17) 16-24 year olds are the highest spending age group, spending an average of £67.30 a month

In contrast to most luxury industries, in the beauty sector, people aged 16-24 are the highest spending age group. This may be why we are seeing such big moves towards sustainability and  veganism as this age group is typically more engaged with social and environmental issues.

18) 94% employ fewer than ten people

The beauty industry remains a highly fragmented one with the vast majority of businesses employing fewer than ten people. This presents both opportunities and challenges for those looking to enter the industry.

19) 30% of customers started using moisturiser more often in 2020

This is further evidence of a growing trend towards self care and a focus on skin care. This is an area that is likely to see continued growth in the coming years. As people were stuck inside their homes during lockdown, they became less interested in looking good and more interested in feeling good.

20) Ted Baker is the most searched beauty brand in the UK

Ted Baker is searched over 414000 times per month, which is  double the next most popular brand, The Ordinary. This is dwarfed, however, by the most globally searched brand Chanel, who received over 3.8 million searches per month.

Here are the UK's 20 most searched brands:

  • Ted Baker: 414000 searches
  • The Ordinary: 259000 searches
  • CHANEL: 210000 searches
  • DIOR: 190000 searches
  • Origins: 161000 searches
  • e.l.f: 146000 searches
  • Liz Earle: 119000 searches
  • Morphe: 110000 searches
  • Skinny Dip: 109000 searches
  • Clinique: 105000 searches
  • La Roche-Posay: 84800 searches
  • Huda Beauty: 82700 searches
  • Clarins: 79400 searches
  • Rituals: 77200 searches
  • Bio Oil: 56100 searches
  • Toni & Guy: 54200 searches
  • Urban Decay: 52400 searches
  • MAC Cosmetics: 48700 searches
  • Doll Beauty: 42900 searches
  • NARS: 42400 searches

10 Beauty Industry Trends for 2023

Here are some of the trends we are observing heading into 2023.

1) Rise of remote work

As remote work increasingly becomes the norm for many workers, the demand for cosmetics like makeup will likely decrease. This is because those working from home won't feel the need to put on a full face of makeup just to answer emails. However, this could also be an opportunity for beauty products like moisturisers and other self-care products to fill the void.

2) Global recession

As we head into another period of economic instability, the beauty industry is expected to take a hit. However, it is worth noting that during the last global recession, the "lipstick effect" came into play where consumers continued to spend on small indulgences like cosmetics even when they were cutting back on other areas of their budgets.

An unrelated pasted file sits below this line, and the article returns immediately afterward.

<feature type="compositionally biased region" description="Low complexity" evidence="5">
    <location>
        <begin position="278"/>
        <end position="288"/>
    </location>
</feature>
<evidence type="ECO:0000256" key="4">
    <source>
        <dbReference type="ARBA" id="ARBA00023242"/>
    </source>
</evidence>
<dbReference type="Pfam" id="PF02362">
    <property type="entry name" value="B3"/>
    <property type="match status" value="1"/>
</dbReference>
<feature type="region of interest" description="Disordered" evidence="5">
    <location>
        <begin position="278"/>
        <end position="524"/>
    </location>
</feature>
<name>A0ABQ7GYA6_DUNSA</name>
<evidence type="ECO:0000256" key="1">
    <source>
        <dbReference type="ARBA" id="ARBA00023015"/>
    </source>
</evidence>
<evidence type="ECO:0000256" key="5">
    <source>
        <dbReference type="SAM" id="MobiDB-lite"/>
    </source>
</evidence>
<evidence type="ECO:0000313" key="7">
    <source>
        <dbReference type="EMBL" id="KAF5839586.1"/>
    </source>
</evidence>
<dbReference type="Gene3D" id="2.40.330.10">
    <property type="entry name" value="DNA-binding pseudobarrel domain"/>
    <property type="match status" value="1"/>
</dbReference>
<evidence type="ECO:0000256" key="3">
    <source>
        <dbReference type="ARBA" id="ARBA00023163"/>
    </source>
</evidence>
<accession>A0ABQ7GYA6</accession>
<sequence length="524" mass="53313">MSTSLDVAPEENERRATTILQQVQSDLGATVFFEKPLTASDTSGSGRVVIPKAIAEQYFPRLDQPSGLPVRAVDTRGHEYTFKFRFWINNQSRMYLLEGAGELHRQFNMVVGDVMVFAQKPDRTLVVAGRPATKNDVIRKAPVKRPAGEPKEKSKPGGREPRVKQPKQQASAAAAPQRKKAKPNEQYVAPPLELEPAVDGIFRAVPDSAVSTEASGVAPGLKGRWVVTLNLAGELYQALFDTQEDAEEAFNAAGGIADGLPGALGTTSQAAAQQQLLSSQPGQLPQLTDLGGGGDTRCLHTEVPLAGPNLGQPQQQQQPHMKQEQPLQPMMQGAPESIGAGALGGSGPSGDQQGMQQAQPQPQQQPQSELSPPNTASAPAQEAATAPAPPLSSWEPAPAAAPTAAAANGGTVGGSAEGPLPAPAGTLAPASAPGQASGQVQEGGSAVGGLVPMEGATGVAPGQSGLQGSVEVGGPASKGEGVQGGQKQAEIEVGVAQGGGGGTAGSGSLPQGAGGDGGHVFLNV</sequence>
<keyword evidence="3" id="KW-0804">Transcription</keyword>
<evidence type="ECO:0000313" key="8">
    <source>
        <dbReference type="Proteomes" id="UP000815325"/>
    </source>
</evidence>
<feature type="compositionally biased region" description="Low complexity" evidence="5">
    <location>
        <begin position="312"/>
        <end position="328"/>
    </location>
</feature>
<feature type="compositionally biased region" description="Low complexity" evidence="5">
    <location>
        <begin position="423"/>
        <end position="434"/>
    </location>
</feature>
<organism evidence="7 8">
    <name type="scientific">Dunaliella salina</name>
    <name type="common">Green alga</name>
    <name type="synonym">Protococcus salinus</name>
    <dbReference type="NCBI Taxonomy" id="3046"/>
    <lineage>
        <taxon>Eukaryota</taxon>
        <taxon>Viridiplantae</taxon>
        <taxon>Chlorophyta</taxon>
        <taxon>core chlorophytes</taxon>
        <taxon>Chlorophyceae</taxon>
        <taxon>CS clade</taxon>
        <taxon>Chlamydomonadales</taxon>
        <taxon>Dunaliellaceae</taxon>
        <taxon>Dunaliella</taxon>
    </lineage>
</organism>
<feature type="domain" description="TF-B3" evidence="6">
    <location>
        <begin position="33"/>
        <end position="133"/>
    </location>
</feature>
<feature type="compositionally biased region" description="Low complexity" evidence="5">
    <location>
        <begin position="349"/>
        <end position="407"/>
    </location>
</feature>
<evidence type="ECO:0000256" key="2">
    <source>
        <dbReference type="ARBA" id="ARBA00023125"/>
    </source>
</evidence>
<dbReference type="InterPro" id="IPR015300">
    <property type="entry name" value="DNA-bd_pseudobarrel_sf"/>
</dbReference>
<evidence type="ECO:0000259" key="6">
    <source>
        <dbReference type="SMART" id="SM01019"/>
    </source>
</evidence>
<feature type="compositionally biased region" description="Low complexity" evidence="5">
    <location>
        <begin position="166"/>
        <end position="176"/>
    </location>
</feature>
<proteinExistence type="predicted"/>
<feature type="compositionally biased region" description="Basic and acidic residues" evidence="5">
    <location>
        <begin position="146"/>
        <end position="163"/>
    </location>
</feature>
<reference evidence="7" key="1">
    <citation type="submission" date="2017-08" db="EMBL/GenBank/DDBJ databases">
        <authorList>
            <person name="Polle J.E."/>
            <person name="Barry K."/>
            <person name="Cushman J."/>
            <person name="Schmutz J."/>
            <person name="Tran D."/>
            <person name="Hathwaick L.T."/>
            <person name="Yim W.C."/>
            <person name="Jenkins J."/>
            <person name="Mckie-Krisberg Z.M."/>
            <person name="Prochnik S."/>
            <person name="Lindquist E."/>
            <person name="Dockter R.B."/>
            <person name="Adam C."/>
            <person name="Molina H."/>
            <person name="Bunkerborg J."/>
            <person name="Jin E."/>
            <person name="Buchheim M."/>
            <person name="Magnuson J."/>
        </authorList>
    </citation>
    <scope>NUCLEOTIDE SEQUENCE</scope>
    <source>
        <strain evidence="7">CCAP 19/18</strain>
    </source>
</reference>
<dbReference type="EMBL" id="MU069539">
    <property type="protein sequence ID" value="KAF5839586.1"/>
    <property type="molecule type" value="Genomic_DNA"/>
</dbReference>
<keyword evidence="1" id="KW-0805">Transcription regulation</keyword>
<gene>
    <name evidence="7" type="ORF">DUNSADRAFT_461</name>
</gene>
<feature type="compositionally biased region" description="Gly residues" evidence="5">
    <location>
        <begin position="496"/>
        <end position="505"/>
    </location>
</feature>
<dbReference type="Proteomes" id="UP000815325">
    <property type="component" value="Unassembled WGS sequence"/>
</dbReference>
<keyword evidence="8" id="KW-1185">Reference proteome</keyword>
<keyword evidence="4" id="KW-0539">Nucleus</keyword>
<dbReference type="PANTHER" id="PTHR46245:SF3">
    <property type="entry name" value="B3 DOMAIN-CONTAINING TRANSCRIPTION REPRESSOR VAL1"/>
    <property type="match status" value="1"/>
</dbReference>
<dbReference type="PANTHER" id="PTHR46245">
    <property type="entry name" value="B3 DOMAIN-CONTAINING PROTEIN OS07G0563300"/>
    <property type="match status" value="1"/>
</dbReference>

3) Sustainability

Demand for sustainable, eco-friendly products is only going to increase in the coming years. Consumers are likely to opt for products that are more eco-friendly and merchants are likely to act on this trend. Expect more organic products, sustainable packaging and charitable contributions. We expect this trend to only pick up speed from now on and soon, consumers will place sustainability above brand loyalty.

4) Online shopping

E-commerce is likely to grow even more as the pandemic has shattered many people's preconceptions about online shopping. In the past, there was a perception that online shopping was only for those who were tech-savvy but now, even older generations are shopping online. This trend is only going to continue as it is more convenient and often, cheaper.

5) A move towards smaller businesses

In addition to a growth of online shopping, we also expect to see a move from consumers towards smaller, independent establishments. This is in line with the current trend of "shop local" that has been picking up steam in recent years. In the beauty industry specifically, we expect to see a move away from big beauty brands and towards smaller, more niche brands.

6) Increased focus on self-care

As the world becomes increasingly stressful, we expect to see a rise in popularity of self-care products. This could be anything from face masks and skincare products to aromatherapy and candles. People are likely to invest more in products that help them relax and unwind.

7) Personalisation

Personalisation is another big trend that we are seeing in the beauty industry. Consumers want products that are tailored to their specific needs and preferences. This trend has already been picking up steam in recent years with the rise of customisable makeup palettes and subscription boxes. We expect this trend to continue as brands strive to stand out in an increasingly crowded market.

8) Technology

Technology is also playing a big role in the beauty industry. We are seeing the rise of virtual try-on tools, AI-powered skincare routines and smart beauty devices. This trend is only going to continue as brands look for ways to use technology to improve the customer experience.

9) Natural ingredients

Similar to the emphasis on sustainability, environmental consciousness is also driving the trend towards natural ingredients. Consumers are moving away from synthetic ingredients and towards products that are made with natural, organic ingredients. This preference is likely to continue as people become more aware of the impact of their beauty routines on the environment.

10) Diversification

Right now, the beauty industry is still overly focused on white women, both in terms of consumers and those working in the industry. But as the beauty industry embraces self-care and personalisation, we expect to see a move towards greater diversity. This is an area that's ripe for growth as billions are currently left on the table from ignoring these potential groups.


The beauty industry is expected to see a number of changes in the coming years. The move towards sustainability, online shopping and smaller businesses is likely to continue. In addition, we expect to see an increased focus on self-care and personalisation. Growth is likely to return the industry to its pre-pandemic levels and the potential of the industry is huge.